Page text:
Synopses & Reviews
From a star theoretical physicist, a journey into the world of particle physics and the cosmos — and a call for a more just practice of science.
In The Disordered Cosmos, Dr. Chanda Prescod-Weinstein shares her love for physics, from the Standard Model of Particle Physics and what lies beyond it, to the physics of melanin in skin, to the latest theories of dark matter -- all with a new spin informed by history, politics, and the wisdom of Star Trek.
One of the leading physicists of her generation, Dr. Chanda Prescod-Weinstein is also one of fewer than one hundred Black American women to earn a PhD from a department of physics. Her vision of the cosmos is vibrant, buoyantly non-traditional, and grounded in Black feminist traditions.
Prescod-Weinstein urges us to recognize how science, like most fields, is rife with racism, sexism, and other dehumanizing systems. She lays out a bold new approach to science and society that begins with the belief that we all have a fundamental right to know and love the night sky. The Disordered Cosmos dreams into existence a world that allows everyone to tap into humanity's wealth of knowledge about the wonders of the universe.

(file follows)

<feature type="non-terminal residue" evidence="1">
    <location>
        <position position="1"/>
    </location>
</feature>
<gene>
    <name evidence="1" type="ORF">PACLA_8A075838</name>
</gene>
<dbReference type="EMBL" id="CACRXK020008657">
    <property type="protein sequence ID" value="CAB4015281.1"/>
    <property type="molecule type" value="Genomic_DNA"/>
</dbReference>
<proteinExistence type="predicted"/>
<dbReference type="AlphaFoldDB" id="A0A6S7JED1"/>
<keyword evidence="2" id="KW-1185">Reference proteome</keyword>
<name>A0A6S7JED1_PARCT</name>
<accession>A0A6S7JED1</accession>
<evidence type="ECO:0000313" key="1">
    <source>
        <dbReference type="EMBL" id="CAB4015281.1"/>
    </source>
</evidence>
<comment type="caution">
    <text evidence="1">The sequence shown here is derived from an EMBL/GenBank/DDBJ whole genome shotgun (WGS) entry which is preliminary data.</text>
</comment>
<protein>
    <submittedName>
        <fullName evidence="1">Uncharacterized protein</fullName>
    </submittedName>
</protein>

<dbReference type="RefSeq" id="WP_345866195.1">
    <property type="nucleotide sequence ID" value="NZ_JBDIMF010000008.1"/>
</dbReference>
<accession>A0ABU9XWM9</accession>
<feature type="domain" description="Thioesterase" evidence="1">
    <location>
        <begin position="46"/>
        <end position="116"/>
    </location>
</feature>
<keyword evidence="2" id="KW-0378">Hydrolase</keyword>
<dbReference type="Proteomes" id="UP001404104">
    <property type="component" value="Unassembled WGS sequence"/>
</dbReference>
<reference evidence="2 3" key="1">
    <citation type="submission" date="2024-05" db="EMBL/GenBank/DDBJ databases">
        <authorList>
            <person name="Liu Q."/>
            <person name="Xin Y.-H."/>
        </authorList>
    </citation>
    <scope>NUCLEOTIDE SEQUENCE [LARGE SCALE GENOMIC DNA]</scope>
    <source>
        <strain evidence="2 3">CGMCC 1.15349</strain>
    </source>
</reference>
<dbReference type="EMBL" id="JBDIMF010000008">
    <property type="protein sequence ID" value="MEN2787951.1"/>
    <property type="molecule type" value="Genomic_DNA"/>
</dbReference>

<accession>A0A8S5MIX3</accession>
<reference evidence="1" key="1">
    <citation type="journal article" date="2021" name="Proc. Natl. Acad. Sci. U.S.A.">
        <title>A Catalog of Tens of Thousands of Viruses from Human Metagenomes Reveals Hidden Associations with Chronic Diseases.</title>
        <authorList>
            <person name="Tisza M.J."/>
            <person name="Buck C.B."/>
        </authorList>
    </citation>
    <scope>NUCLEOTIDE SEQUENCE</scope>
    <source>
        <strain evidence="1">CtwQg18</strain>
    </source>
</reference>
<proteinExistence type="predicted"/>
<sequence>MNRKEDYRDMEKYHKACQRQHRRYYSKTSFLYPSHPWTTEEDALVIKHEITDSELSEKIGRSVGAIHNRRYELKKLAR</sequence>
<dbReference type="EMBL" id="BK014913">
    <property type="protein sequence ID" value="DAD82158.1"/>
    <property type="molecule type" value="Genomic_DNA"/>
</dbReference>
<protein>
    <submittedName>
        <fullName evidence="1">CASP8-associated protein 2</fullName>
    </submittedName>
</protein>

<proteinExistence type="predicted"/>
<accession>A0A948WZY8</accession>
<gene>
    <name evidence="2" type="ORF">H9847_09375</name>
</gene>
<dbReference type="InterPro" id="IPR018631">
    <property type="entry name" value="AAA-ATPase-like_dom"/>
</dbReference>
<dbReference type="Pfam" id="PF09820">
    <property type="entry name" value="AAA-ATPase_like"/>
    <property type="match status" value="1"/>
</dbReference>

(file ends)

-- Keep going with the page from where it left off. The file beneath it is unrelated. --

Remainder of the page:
"There are very few books that will ignite the finest poets, memoirists, scientists, novelists, and folks who love reading. The Disordered Cosmos does all that, but what's most otherworldly is that it's a book that families in this world must read. It will change how we talk, think, communicate, and, most of all, imagine." ― Kiese Laymon, author of Heavy: An American Memoir
About the Author
Chanda Prescod-Weinstein is an Assistant Professor of Physics and Astronomy and Core Faculty in Women's and Gender Studies at the University of New Hampshire. She is also a columnist for New Scientist. Her research in theoretical physics focuses on cosmology, neutron stars, and particles beyond the standard model. She also does research on feminist science studies, with a specific focus on the experiences of Black women in physics. Essence Magazine recognized her as one of 15 Black Women Who Are Paving the Way in STEM and Breaking Barriers. She has been profiled in several venues, including Tech Crunch, Ms. Magazine, Huffington Post, Gizmodo, Nylon, and the African-American Intellectual History Society's Black Perspectives. She received the 2017 LGBT+ Physicists Acknowledgement of Excellence Award "For Years of Dedicated Effort in Changing Physics Culture to be More Inclusive and Understanding Toward All Marginalized Peoples." She divides her time between Durham, New Hampshire, and Cambridge, Massachusetts.